Why children are not Sink of Sermons?

For long, we have dealt with the children as sink of our sermons. No matter what, no matter where, adults have a habit of advising them, often cursing their behaviour and sometimes chiding them for their playfulness. Children understand that and learn to play games with us. They recall that when they were infants, they were rewarded for making similar faces as adults made. If they reciprocated a smile, they were often hugged, else, had to hear taunts even at that age. They were tickled to stick a smile on their face even if they did not feel like. They know how this world rewards conformity and copying, imitation and compliance.
It is not surprising that the same children sometimes carry these learnings into their adulthood. However, as is well known, Honey Bee Network has been trying to tap their creativity and innovative potential as a part of national inclusive innovation system. On Nov 19, Dr A P J Abdul Kalam will recognize such 28 children selected out of 27,000 children in Ignite Function organized by National Innovation Foundation at IIMA. We would witness that children are not only impatient, curious, empathetic but also much more creative than many adults. Many of us have known about the problems, or unmet social needs and we have tried to comment on them blame government or companies for not doing enough but seldom have we tried to solve them. Children don’t want to live with problems unsolved for too long. They want to see solutions here and now. That is a very redeeming feature of our times. While we learned to live with problems unsolved indefinitely, children don’t want to do it, we are entering a very interesting, optimistic and promising period of human history.
But then who are the biggest enemy of the creativity of children? Parents and Teachers. Look at any children science congress, more than 90, if not 99 per cent projects are designed, conceived and delivered are by parents and or teachers. Children, often like a parrot, regurgitate the script. Is that the best way to bring out the creativity of our children? Should we teach children at an early age that it is a moral and normal behaviour to claim somebody else’s ideas (even if they are one’s parents and teachers) as one’s own? Then ministers of education complain that we don’t have much original research or innovations in our country. The planners don’t realize that they have worked hard to bring up our children on the diet of imitation and unacknowledged copying.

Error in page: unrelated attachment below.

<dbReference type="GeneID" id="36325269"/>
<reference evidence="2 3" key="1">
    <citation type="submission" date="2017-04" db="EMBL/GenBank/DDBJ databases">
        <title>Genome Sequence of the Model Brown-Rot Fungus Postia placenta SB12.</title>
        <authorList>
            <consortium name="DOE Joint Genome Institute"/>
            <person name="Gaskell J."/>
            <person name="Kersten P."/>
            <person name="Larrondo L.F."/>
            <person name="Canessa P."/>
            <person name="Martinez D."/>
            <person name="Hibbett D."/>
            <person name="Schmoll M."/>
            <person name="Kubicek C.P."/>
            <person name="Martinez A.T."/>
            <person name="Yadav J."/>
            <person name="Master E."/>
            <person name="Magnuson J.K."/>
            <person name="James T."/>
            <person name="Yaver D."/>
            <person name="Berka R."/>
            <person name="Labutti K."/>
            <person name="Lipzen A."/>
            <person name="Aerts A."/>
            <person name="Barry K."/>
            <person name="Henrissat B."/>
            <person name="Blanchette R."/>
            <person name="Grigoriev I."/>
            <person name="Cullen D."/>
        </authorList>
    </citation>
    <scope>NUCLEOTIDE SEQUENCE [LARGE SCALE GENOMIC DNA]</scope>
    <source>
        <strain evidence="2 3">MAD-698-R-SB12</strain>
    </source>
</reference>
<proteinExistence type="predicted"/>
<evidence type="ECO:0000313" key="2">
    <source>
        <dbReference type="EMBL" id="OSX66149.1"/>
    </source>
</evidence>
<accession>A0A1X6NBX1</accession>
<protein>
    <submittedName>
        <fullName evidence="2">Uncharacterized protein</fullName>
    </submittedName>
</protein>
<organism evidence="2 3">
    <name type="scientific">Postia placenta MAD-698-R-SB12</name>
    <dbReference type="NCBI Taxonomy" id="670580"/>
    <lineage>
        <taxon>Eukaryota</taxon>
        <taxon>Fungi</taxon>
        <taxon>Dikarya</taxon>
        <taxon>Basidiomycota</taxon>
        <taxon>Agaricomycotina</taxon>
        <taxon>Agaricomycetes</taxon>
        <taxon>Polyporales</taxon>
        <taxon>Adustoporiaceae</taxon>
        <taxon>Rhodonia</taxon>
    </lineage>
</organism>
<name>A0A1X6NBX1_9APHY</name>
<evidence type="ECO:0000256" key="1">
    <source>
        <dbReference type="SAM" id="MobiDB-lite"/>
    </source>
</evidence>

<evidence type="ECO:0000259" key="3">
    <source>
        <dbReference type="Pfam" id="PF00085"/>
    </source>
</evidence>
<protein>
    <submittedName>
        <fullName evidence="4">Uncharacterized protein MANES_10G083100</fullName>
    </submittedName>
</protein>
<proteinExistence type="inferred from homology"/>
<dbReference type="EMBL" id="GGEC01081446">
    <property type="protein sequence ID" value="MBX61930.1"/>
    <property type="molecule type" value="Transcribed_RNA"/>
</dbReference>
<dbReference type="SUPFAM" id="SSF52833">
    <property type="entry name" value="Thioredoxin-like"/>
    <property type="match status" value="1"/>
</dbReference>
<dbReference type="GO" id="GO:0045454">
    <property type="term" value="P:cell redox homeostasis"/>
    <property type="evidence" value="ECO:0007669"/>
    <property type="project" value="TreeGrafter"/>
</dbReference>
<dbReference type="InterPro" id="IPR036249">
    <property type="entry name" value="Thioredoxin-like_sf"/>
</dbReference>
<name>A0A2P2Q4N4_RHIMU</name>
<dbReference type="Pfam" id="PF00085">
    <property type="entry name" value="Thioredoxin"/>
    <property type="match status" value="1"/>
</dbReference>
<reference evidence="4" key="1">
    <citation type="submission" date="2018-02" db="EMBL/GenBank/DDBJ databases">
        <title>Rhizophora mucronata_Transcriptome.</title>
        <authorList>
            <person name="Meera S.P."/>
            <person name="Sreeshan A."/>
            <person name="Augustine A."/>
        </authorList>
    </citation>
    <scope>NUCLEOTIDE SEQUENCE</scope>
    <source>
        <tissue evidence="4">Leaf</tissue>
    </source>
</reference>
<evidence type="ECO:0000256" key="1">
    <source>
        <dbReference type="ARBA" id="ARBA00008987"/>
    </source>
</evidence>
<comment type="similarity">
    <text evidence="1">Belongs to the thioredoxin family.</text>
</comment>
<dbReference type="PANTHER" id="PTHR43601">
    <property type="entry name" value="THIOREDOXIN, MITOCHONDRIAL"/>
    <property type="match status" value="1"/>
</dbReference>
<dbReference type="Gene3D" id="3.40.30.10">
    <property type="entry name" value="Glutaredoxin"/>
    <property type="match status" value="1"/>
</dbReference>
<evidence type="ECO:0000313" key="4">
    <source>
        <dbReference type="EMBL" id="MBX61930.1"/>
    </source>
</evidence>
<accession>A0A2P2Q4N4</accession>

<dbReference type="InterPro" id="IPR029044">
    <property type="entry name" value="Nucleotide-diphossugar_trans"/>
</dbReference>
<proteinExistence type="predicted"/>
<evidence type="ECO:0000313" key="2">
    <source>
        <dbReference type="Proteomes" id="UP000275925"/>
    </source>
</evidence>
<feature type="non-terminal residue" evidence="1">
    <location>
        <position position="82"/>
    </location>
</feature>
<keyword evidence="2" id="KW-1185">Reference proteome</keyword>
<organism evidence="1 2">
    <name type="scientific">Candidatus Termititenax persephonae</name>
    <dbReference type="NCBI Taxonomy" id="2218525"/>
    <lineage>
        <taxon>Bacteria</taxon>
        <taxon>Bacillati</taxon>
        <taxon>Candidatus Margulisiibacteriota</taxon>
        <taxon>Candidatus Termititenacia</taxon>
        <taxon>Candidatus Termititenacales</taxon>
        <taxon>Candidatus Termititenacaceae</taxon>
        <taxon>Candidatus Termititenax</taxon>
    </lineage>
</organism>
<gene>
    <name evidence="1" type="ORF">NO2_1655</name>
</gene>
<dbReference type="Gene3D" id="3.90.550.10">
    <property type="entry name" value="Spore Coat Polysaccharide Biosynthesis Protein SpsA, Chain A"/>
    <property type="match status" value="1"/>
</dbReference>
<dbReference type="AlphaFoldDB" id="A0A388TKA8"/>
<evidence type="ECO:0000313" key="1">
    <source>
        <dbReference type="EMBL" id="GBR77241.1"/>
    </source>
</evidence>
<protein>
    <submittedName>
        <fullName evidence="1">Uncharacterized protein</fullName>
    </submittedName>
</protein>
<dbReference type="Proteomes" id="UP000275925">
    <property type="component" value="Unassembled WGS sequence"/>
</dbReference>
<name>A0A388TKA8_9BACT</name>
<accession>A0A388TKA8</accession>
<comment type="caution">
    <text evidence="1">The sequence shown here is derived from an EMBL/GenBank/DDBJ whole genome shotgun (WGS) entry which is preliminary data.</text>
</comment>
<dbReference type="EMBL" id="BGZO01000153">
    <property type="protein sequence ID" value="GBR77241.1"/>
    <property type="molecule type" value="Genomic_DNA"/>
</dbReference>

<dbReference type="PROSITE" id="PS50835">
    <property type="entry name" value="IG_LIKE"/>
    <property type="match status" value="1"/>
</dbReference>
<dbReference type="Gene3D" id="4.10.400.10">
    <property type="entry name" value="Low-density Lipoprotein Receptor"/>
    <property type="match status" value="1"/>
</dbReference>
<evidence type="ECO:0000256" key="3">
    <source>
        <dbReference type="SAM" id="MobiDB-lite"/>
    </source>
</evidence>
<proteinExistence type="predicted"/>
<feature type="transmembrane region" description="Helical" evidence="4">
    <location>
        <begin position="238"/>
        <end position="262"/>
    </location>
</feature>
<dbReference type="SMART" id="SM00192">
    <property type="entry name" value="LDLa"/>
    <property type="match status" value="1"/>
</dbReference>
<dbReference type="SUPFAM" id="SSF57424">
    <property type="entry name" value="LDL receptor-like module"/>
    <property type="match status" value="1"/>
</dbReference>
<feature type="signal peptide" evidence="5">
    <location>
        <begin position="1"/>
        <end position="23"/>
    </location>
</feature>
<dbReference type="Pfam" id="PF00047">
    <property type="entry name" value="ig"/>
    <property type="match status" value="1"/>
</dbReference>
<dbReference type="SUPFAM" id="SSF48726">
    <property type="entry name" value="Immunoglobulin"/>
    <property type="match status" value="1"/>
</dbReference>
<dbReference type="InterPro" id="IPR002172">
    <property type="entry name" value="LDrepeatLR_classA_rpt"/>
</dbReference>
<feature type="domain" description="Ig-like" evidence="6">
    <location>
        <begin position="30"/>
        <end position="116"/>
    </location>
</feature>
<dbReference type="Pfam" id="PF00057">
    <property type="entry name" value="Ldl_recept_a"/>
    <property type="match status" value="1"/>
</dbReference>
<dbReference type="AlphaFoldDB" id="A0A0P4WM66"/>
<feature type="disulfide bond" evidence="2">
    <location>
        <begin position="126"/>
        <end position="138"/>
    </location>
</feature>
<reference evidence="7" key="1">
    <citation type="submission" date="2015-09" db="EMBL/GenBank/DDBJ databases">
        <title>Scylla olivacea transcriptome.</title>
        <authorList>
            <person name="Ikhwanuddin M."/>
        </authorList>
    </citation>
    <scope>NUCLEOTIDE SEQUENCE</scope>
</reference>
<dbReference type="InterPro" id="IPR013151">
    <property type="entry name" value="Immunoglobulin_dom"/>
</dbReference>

What do we do then to remedy the situation? We should as parent, teachers, organizers of science congresses, district science exhibitions and other such melas decide not to encourage teacher and parent led experiments, demonstrations, models etc. India must put a stop to this institutionalized charade. We will see in one year enormous gain in unfolding creativity and innovativeness of children’s thinking and acting potential.
Parents must let children struggle, cry for help but must be forced to think on their own and do their projects their way. There are a large number of companies set up by young engineers and also others who sell projects to children. Everybody in the education system knows about them. SRISTI started techpedia.in mainly to promote originality among tech students and link them with the unsolved problems of the society, grassroots innovators and small entrepreneurs. Should we not upload children projects also on line? How will they do what has been done already? How will they claim something as their own when somebody else might have already put the same idea up on the web, say creativechildren.in
It is time that India decides to build upon a historic opportunity offered by impatient, empathetic and socially sensitive children. They need just a small part of the sky to fly, a small part of the earth to express their vision, a small space in our heart to permit them to be, just To Be.

anilg

Visiting Faculty, IIM Ahmedabad & IIT Bombay and an independent thinker, activist for the cause of creative communities and individuals at grassroots, tech institutions and any other walk of life committed to make this world a more creative, compassionate and collaborative place

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